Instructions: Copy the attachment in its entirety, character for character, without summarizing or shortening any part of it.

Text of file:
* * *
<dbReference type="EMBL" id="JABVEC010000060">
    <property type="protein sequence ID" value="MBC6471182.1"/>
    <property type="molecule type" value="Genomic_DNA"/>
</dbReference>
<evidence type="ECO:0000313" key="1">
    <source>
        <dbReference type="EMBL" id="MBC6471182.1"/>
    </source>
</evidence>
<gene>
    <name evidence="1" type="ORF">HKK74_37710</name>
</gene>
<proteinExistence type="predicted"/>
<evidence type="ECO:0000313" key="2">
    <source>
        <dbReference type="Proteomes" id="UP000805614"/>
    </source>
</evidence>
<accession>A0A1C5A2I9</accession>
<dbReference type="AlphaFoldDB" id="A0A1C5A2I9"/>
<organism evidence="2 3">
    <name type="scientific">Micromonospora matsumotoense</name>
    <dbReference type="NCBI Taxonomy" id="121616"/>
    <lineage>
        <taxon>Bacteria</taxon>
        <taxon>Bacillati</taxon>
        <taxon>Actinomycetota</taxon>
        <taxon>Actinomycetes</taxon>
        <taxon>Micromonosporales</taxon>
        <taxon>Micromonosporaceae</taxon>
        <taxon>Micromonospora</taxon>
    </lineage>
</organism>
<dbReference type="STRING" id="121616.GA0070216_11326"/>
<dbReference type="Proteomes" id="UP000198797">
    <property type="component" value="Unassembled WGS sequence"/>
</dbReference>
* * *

<dbReference type="EMBL" id="JABVEC010000060">
    <property type="protein sequence ID" value="MBC6471182.1"/>
    <property type="molecule type" value="Genomic_DNA"/>
</dbReference>
<evidence type="ECO:0000313" key="1">
    <source>
        <dbReference type="EMBL" id="MBC6471182.1"/>
    </source>
</evidence>
<gene>
    <name evidence="1" type="ORF">HKK74_37710</name>
</gene>
<proteinExistence type="predicted"/>
<evidence type="ECO:0000313" key="2">
    <source>
        <dbReference type="Proteomes" id="UP000805614"/>
    </source>
</evidence>
<accession>A0A1C5A2I9</accession>
<dbReference type="AlphaFoldDB" id="A0A1C5A2I9"/>
<organism evidence="2 3">
    <name type="scientific">Micromonospora matsumotoense</name>
    <dbReference type="NCBI Taxonomy" id="121616"/>
    <lineage>
        <taxon>Bacteria</taxon>
        <taxon>Bacillati</taxon>
        <taxon>Actinomycetota</taxon>
        <taxon>Actinomycetes</taxon>
        <taxon>Micromonosporales</taxon>
        <taxon>Micromonosporaceae</taxon>
        <taxon>Micromonospora</taxon>
    </lineage>
</organism>
<dbReference type="STRING" id="121616.GA0070216_11326"/>
<dbReference type="Proteomes" id="UP000198797">
    <property type="component" value="Unassembled WGS sequence"/>
</dbReference>